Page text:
I heard Richard L. Bushman speak to a small audience last week about his new biography, Joseph Smith: Rough Stone Rolling. In this post I'll summarize his remarks about his approach and method for writing a biography of Joseph Smith, touching on the ways in which he seems to move the paradigm for writing 19th-century Mormon history forward. In a later post I'll summarize the substantive points he made about Joseph Smith.
Bushman delivered his remarks in the following context: How should Joseph Smith's history and the Book of Mormon be presented to non-believers? As a controversial figure, Joseph elicits strong reactions from people, even those who know comparatively little about his life. The story of the gold plates as the source of the Book of Mormon text, plus Joseph's later practice of polygamy, make it difficult for non-believers to approach a biography of Joseph Smith with an open mind. It is just too easy for readers, or other writers, to see Joseph as a scoundrel, a fraud, even a violent religious extremist. I think this fits into a pre-existing narrative form that is ready-made for those who want to make use of it, and one that already resonates with readers, who have heard the story before: the clever schemer, the deceptive scheme itself, the duped followers, the inevitable difficulties as some oppose and others defect, and the all-wise narrator passing judgment on it all. Krakauer, for example, is seen by some to have used this model in his recent book. Brodie comes to mind as well.
The alternative perspective sketched by Bushman is to situate Joseph in the prophetic "grand tradition" and to consider his published writing as fitting into a prophetic literary genre. Harold Bloom is often cited for calling Joseph a "religious genius," taking his religious orientation seriously. Bushman, of course, endorses this second approach, noting that it is difficult to give Joseph a serious reading under the first approach. Given that what makes Joseph's story worth retelling is how much he accomplished (Bushman said Joseph was "a man who exceeded himself"), only the second approach is likely to do him justice. Framing him as a fraud leads one to dismiss every legitimate accomplishment, hardly a perspective that will lead to a balanced analysis of any subject's life or character.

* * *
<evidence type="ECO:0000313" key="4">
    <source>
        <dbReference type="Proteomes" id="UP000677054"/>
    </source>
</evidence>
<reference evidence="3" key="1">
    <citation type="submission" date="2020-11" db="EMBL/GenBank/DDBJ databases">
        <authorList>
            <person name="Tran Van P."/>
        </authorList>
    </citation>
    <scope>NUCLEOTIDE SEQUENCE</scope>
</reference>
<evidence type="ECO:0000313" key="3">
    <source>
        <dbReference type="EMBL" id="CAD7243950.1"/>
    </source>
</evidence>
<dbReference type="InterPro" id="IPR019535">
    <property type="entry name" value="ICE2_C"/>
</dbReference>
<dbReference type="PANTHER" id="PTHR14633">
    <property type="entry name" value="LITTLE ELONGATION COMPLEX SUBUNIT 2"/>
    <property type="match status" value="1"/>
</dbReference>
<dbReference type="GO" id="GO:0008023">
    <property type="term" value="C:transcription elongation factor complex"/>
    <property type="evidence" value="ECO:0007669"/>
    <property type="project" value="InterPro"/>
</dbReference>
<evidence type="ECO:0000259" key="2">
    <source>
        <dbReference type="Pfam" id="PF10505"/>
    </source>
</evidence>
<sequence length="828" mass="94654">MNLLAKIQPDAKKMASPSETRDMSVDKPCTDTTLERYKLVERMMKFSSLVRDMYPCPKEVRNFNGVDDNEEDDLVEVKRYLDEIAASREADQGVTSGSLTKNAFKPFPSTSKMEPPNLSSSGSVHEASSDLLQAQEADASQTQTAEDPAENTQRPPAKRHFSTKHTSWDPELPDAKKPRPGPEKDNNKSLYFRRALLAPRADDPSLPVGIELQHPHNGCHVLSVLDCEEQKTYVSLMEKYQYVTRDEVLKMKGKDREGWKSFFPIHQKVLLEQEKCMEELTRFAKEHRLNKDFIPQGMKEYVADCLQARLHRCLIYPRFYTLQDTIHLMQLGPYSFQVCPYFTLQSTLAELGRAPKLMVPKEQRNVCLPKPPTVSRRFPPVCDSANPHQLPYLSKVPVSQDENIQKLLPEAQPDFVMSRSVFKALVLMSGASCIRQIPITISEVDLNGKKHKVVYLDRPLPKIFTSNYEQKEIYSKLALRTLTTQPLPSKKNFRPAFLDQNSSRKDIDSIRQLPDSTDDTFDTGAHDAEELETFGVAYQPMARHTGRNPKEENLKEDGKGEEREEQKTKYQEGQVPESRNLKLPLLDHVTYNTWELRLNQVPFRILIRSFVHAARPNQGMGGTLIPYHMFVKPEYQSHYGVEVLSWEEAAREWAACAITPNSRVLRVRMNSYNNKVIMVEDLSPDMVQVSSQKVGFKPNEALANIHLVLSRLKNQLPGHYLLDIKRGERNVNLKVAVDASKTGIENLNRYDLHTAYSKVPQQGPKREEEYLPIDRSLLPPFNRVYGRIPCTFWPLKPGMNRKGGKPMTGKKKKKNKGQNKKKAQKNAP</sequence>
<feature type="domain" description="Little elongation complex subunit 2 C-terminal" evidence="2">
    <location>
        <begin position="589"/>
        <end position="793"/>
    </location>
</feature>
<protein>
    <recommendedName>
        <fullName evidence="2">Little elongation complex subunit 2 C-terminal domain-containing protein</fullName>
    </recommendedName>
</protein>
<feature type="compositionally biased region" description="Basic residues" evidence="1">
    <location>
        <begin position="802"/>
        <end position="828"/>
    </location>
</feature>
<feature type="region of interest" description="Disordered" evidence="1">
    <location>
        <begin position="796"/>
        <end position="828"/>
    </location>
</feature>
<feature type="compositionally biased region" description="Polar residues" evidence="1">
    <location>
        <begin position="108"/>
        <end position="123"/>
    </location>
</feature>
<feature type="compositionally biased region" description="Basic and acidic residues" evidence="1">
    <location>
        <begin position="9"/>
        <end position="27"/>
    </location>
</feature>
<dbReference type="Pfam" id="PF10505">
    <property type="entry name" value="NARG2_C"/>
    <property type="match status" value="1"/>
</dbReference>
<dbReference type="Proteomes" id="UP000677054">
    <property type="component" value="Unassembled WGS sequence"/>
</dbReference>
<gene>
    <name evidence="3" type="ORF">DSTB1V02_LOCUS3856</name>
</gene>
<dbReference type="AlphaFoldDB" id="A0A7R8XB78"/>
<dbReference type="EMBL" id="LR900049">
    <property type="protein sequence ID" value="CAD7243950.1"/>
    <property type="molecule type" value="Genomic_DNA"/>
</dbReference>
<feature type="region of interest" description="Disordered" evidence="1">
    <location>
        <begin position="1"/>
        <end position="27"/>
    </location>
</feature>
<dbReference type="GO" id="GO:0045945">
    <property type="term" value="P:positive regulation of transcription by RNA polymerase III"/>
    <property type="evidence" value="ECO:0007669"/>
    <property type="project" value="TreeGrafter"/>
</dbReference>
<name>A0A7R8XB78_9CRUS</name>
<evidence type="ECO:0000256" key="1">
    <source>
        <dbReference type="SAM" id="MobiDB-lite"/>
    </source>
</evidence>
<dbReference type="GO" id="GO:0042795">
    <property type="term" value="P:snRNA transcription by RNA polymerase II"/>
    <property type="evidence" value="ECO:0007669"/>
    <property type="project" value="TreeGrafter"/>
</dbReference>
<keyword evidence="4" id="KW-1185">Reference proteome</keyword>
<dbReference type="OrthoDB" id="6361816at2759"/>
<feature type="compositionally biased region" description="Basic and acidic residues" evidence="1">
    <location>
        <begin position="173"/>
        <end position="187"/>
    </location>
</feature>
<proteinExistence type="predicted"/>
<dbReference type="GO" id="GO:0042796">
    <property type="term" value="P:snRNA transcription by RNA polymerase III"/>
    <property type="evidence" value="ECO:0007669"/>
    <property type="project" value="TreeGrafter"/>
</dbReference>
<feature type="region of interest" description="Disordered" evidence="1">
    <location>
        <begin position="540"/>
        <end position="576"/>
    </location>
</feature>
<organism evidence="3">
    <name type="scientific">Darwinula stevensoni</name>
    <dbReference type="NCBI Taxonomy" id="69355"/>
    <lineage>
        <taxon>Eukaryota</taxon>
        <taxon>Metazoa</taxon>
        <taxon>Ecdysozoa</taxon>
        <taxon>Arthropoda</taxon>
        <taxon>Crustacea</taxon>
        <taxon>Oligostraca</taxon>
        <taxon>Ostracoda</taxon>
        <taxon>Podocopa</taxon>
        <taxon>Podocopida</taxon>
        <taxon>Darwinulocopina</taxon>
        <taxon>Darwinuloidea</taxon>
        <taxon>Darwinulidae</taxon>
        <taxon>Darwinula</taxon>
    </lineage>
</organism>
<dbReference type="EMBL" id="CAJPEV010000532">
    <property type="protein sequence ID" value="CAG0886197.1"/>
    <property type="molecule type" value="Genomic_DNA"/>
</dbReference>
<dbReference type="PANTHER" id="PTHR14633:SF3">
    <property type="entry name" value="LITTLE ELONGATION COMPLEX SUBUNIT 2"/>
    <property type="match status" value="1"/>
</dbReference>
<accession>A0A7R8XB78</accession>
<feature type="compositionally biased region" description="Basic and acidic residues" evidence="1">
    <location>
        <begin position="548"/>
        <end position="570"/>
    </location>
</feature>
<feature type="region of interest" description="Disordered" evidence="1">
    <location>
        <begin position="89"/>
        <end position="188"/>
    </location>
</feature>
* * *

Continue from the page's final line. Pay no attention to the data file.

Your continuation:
The Prophetic Tradition
This refers not to the biblical prophets, but to a generalized American prophetic tradition, including outspoken reformers or critics of social institutions who feel "called" and speak with moral authority. Other figures besides Joseph who might be in this tradition include Ann Lee, Ralph Waldo Emerson, John Brown, William Lloyd Garrison, and Martin Luther King. Speakers in this tradition speak boldly and elicit harsh reactions. I'll note that a biography of someone in the prophetic tradition offers its own ready-made narrative plot: the initial call or how the individual feels moved to speak; the message and how it is spread, published, or preached; the response of the general public or other audience to the message; the success of failure of preaching the message; external opposition; and how it all winds up. This approach is bound to give a stronger reading of a prophetic figure than the first, dismissive approach. Imagine telling a biography of Martin Luther King that highlighted plagiarism and womanizing, but dismissed or minimized any of his accomplishments.
Bushman also sketched a broader source of tension between two different founding documents of the American nation, the Constitution and the Bible. The Constitution stands for and supports democracy and democratic values: the voice of the people as the voice of God. The Bible stands for the Kingdom of God (with God as the King): the voice of the prophets as the voice of God. It's not hard to appreciate how these two themes can come into direct conflict. Bushman said Joseph's life illustrated the logic of a prophetic life in democratic America.
He noted that Protestants, for a long time, saw the two different programs, democratic values based on the Constitution and biblical/prophetic values drawn from the Bible, as supporting each other. Catholics, Mormons, and other religious minorities were more acutely aware of the conflicts over the years. But in recent years Protestants, too, have come face to face with conflict, in their opposition to abortion and their support for school prayer, both of which have generated significant conflict with the government.
I think this summary of Bushman's perspective helps a reader approach Rough Stone Rolling with some idea of the story Bushman is telling there. First, he brings out Joseph's religious orientation in relation to the prophetic tradition and his emerging self-identification as a religious prophet. For example, he leads off Chapter 6 with Joseph's declaration in February 1831, upon arriving at the Whitney store in Kirtland, "I am Joseph the Prophet." Second, he brings out conflicts between kingdom-building Mormons and democratic Americans. Religion, kingdom-building, and conflict pretty much defined Joseph's adult life. It's a wonder he ever had time for plural wives.
Another advantage I see to Bushman's perspective is it gives Joseph some biographical peers. Bushman uses this, for example, in the Prologue, where he compares the spiritual connection and revelatory sense that early Mormons felt with Joseph to Emerson's contemporaneous exhortations to a rather different audience in Boston to bring a sense of revelation back into the mainline denominations: "the need was never greater of new revelation than now." I think Joseph did a better job of it than Emerson, actually.
[Minor text edits, 11/19]